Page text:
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Germany’s Western Front: Translations from the German Official History of the Great War, 1914 Part I – Edited by Mark Osborne Humphries and John Maker with a foreword by Hew Strachan

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This series is the first English-language translation of Der Weltkrieg, the German official history of the First World War. Originally produced between 1925 and 1944 using classified archival records that were destroyed in the aftermath of the Second World War, Der Weltkrieg is the inside story of Germany’s experience on the Western Front. Recorded in the words of its official historians, this account is vital to the study of the war and official memory in Weimar and Nazi Germany. Although exciting new sources have been uncovered in former Soviet archives, this work remains the basis of future scholarship. It is essential reading for any scholar, graduate student, or enthusiast of the Great War.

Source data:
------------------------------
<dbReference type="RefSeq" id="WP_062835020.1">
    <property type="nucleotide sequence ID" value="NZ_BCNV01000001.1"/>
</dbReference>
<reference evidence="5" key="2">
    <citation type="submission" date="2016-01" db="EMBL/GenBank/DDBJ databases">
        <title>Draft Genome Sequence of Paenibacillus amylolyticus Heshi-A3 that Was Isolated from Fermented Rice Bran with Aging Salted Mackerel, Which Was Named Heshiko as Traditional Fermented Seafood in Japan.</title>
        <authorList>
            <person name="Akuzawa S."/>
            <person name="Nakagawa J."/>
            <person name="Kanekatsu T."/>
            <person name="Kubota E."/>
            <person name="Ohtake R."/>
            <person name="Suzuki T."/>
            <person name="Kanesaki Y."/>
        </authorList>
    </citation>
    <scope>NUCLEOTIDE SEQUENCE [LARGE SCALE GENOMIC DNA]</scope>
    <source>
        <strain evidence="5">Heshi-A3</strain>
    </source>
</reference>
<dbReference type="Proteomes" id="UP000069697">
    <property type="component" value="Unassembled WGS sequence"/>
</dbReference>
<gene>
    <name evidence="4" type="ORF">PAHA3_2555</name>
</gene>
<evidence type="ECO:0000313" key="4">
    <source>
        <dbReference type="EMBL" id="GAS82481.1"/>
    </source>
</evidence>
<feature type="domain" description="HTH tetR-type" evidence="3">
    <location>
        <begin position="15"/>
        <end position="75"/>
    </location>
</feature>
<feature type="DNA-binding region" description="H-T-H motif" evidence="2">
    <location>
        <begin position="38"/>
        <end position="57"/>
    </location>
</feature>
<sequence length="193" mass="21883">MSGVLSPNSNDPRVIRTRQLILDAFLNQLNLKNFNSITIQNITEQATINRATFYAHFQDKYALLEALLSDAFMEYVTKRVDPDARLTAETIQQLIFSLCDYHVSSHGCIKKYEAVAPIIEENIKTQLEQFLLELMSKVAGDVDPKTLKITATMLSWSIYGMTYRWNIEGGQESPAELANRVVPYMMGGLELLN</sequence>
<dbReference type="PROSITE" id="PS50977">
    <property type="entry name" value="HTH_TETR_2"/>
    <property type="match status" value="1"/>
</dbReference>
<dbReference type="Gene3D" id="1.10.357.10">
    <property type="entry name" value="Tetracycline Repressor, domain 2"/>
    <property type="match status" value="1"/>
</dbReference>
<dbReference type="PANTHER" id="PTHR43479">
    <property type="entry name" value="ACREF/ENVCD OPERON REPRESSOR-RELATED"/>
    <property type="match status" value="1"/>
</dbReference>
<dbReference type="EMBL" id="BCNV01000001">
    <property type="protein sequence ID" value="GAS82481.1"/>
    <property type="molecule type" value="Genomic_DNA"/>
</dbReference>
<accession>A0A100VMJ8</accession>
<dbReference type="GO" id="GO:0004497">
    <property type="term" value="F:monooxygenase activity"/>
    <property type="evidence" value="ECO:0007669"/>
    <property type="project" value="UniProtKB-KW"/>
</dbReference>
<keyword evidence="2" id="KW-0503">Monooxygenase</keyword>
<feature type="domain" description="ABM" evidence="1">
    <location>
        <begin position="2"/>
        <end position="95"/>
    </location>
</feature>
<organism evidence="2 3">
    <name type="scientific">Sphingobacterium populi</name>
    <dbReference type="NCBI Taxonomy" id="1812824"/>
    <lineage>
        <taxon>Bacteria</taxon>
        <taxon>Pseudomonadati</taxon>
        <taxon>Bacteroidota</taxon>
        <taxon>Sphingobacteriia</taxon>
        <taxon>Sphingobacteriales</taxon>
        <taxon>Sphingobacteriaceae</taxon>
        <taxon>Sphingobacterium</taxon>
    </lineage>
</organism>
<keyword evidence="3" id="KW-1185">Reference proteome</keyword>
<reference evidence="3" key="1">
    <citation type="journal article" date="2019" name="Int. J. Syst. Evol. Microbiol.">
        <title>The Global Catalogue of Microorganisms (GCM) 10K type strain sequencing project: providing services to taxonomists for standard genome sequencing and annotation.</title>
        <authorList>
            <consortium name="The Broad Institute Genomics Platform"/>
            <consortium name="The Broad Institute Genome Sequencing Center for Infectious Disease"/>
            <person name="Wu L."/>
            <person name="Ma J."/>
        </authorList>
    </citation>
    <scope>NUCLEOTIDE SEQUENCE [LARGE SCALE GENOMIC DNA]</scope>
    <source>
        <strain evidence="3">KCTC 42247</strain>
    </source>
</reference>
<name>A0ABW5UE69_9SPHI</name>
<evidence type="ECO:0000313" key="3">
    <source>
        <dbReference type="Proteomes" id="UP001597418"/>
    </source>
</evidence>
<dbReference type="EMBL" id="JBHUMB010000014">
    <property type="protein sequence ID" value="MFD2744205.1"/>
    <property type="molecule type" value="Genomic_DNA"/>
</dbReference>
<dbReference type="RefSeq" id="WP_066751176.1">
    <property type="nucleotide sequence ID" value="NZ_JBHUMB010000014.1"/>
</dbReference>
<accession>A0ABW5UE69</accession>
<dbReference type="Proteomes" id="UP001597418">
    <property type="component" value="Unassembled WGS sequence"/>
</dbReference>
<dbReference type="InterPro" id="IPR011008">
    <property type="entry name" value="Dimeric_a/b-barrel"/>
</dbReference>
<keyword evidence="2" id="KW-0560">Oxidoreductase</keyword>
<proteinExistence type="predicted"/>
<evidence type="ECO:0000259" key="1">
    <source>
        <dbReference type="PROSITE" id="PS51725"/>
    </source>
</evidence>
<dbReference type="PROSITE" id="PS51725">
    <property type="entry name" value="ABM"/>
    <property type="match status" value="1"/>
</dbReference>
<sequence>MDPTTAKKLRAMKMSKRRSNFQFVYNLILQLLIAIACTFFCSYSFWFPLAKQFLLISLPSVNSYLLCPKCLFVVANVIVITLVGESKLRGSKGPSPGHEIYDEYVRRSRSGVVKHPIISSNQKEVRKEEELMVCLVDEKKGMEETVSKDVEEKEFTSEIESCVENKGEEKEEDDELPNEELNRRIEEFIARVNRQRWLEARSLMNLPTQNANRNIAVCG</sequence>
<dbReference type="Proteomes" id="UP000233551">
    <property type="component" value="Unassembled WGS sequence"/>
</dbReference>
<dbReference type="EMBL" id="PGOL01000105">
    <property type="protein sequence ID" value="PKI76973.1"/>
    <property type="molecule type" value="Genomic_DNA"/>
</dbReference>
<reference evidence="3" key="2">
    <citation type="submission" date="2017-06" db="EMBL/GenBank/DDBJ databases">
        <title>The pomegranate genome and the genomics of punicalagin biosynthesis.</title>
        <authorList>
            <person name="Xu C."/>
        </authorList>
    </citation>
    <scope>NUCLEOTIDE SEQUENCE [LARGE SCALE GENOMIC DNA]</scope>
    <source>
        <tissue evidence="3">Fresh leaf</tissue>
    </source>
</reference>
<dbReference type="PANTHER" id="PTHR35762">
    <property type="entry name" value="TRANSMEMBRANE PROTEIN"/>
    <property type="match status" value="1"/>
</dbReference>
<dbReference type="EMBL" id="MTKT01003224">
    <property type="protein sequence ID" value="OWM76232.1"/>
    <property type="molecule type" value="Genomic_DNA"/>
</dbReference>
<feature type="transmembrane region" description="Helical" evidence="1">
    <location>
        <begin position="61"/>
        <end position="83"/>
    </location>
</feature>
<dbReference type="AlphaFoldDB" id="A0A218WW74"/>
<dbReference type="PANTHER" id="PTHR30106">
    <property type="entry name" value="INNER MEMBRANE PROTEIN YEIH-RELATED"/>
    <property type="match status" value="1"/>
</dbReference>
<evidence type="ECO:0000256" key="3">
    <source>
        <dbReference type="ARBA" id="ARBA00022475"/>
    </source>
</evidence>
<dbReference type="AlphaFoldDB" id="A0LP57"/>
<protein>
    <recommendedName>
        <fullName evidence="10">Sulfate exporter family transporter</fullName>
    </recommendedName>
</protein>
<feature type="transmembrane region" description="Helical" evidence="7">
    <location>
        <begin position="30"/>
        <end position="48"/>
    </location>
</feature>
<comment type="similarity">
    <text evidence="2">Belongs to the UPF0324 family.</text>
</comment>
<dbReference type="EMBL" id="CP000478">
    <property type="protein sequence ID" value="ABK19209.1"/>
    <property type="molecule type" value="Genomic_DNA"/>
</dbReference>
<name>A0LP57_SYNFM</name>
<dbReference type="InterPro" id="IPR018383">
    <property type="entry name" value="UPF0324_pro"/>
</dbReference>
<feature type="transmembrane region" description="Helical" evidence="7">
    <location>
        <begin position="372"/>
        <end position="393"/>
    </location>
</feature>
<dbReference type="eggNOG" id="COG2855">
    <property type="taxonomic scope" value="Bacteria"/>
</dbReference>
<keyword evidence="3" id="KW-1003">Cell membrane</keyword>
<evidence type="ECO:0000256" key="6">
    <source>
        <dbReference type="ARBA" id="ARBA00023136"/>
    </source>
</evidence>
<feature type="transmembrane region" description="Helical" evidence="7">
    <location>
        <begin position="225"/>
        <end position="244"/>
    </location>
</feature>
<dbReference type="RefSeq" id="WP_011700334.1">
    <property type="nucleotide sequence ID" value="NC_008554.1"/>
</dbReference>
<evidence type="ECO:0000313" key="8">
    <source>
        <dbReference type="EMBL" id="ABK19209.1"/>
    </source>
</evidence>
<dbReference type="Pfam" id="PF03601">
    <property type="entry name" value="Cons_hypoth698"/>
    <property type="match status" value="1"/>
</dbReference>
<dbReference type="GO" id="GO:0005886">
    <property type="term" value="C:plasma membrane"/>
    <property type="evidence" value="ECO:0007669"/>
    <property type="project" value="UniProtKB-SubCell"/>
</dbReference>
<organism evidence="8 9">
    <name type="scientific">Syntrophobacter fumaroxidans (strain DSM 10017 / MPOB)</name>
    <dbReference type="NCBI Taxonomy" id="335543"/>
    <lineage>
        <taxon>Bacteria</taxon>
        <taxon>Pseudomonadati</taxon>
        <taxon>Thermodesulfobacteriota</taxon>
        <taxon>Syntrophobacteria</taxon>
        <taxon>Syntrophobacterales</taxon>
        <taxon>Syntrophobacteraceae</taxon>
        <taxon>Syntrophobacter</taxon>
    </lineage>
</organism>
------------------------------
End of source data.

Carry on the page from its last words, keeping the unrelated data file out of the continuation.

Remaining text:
This volume cover the outbreak of war in July-August 1914, the German invasion of Belgium, the Battles of the Frontiers, and the pursuit to the Marne in early Septemeber 1914. The first month of war was a critical period for the German army and, as the official history makes clear, the German war plan was a gamble that seemed to present the only solution to the riddle of the two-front war. But as the Moltke-Schlieffen Plan was gradually jettisoned through a combination of intentional command decisions and confused communications, Germany’s hopes for a quick and victorious campaign evaporated.

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